Child Tax Rebate -- YES, it is real!!!
Sound fiscal management and a strong economy have resulted in a state budget surplus of almost $400 million for the State of Wisconsin. Governor Walker and the State Legislature have determined that some of the surplus should be returned to taxpayers in the form of a Child Sales Tax Rebate. It is a $100 rebate for sales and use tax paid on purchases made for raising a dependent child in 2017.
Filing start date: May 15, 2018
Filing deadline: July 2, 2018
•Must have a qualified child
•A child may only be claimed by one individual
Qualified Child Eligibility
Child must be:
•Under age 18 on December 31, 2017
•A dependent* of the claimant for tax year 2017
•A Wisconsin resident on December 31, 2017
•A United States citizen
What You Need to File Your Claim
•Your Social Security number and Wisconsin residency for tax year 2017
•Your qualified child's Social Security number and date of birth
•If you choose direct deposit, we'll need your bank routing number and account number
•If you are a nonresident or part-year resident that moved out of Wisconsin in 2017, you must submit additional proof.
Give Tax Records a Mid-Year Tune-up this Summer
IRS Summertime Tax Tip 2013-23
During the summer, you may not think about doing your taxes, but maybe you should. Some of the expenses you've paid over the past few months might qualify for money-saving tax credits or deductions come tax time. If you organize your tax records now, you'll make tax filing easier and faster when you do them next year. It also helps reduce the chance that you'll lose a receipt or statement that you need.
Here are some tips from the IRS on tax recordkeeping.
You should keep copies of your filed tax returns as part of your tax records. They can help you prepare future tax returns. You'll also need them if you need to file an amended return.
You must keep records to support items reported on your tax return. You should keep basic records that relate to your federal tax return for at least three years. Basic records are documents that prove your income and expenses. This includes income information such as Forms W-2 and 1099. It also includes information that supports tax credits or deductions you claimed. This might include sales slips, credit card receipts and other proofs of payment, invoices, cancelled checks, bank statements and mileage logs.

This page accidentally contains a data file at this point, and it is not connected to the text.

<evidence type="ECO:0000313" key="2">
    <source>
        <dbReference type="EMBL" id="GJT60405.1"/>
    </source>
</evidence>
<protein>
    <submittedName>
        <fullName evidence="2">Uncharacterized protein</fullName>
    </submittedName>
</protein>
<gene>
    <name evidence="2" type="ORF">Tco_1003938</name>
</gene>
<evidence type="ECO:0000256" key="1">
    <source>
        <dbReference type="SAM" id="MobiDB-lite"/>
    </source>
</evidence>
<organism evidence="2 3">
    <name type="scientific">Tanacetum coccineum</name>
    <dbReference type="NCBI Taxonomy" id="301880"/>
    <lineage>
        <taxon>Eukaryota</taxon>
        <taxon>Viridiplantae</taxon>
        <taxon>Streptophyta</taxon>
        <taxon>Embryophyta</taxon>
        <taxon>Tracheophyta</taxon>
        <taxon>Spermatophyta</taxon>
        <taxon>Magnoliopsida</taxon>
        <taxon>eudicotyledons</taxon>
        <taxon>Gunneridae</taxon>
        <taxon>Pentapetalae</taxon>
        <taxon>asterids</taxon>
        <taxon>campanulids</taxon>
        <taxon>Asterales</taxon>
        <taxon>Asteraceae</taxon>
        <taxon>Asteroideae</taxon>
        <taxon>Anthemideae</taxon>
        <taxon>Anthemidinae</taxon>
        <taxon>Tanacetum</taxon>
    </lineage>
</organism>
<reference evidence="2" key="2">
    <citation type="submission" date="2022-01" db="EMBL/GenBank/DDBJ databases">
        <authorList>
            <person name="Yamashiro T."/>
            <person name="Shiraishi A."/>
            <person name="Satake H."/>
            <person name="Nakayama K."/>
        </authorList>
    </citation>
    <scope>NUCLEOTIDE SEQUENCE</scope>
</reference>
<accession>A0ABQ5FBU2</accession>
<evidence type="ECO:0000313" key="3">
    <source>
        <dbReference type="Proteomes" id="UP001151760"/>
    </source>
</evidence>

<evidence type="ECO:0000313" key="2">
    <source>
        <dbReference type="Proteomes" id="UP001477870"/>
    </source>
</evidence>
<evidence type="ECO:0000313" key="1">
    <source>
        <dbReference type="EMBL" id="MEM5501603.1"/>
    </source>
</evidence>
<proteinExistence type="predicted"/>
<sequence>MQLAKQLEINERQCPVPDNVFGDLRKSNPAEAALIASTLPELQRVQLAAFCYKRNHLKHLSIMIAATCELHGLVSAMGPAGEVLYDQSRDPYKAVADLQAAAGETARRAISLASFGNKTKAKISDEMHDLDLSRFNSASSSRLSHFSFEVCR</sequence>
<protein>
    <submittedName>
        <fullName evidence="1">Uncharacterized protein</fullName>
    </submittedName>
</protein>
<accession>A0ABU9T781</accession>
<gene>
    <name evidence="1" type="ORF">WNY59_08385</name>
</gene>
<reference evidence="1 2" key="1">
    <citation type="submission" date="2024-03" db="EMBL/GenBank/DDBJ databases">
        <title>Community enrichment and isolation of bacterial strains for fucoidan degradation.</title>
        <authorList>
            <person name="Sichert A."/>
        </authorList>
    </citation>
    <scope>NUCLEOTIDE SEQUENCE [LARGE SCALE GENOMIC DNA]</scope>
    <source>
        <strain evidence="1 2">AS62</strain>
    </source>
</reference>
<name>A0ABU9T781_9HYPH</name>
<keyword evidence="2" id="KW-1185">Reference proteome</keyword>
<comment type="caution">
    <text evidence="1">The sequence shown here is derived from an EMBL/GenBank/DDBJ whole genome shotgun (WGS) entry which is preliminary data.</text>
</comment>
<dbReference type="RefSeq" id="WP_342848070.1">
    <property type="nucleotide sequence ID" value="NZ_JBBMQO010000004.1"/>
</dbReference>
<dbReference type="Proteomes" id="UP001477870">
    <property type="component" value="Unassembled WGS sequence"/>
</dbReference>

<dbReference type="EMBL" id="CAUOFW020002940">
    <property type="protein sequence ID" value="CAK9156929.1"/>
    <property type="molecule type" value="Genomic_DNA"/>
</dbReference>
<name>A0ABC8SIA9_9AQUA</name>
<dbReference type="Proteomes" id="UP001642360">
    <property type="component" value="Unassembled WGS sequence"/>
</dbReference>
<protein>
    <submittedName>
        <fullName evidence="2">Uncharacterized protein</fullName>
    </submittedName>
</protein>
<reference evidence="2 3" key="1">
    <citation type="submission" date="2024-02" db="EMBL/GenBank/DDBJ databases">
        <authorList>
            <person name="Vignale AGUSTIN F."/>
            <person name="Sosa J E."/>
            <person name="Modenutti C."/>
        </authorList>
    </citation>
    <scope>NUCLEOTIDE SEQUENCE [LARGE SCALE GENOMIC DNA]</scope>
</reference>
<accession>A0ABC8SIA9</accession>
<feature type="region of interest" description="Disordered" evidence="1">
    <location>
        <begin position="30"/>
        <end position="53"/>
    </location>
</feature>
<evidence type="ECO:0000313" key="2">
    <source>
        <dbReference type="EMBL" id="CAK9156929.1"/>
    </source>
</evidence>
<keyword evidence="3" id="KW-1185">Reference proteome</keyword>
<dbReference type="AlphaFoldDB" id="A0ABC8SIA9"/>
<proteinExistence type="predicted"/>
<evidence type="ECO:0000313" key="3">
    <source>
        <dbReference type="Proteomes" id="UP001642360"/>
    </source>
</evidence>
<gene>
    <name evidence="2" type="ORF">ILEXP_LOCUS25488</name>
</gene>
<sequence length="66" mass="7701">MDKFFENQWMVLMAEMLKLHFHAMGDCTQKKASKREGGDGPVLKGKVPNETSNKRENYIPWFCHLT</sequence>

If you own a home or investment property, you should keep records of your purchases and other records related to those items. You should typically keep these records, including home improvements, at least three years after you have sold or disposed of the property.
If you own a business, you should keep records that show total receipts, proof of purchases of business expenses and assets. These may include cash register tapes, bank deposit slips, receipt books, purchase and sales invoices. Also include credit card receipts, sales slips, canceled checks, account statements and petty cash slips. Electronic records can include databases, saved files, emails, instant messages, faxes and voice messages.
If you own a business with employees, you should generally keep all employment-related tax records for at least four years after the tax is due, or after the tax is paid, whichever is later.
The IRS doesn't require any special method to keep records, but it's a good idea to keep them organized and in one place. This will make it easier for you to prepare and file a complete and accurate return. You'll also be better able to respond if there are questions about your tax return after you file.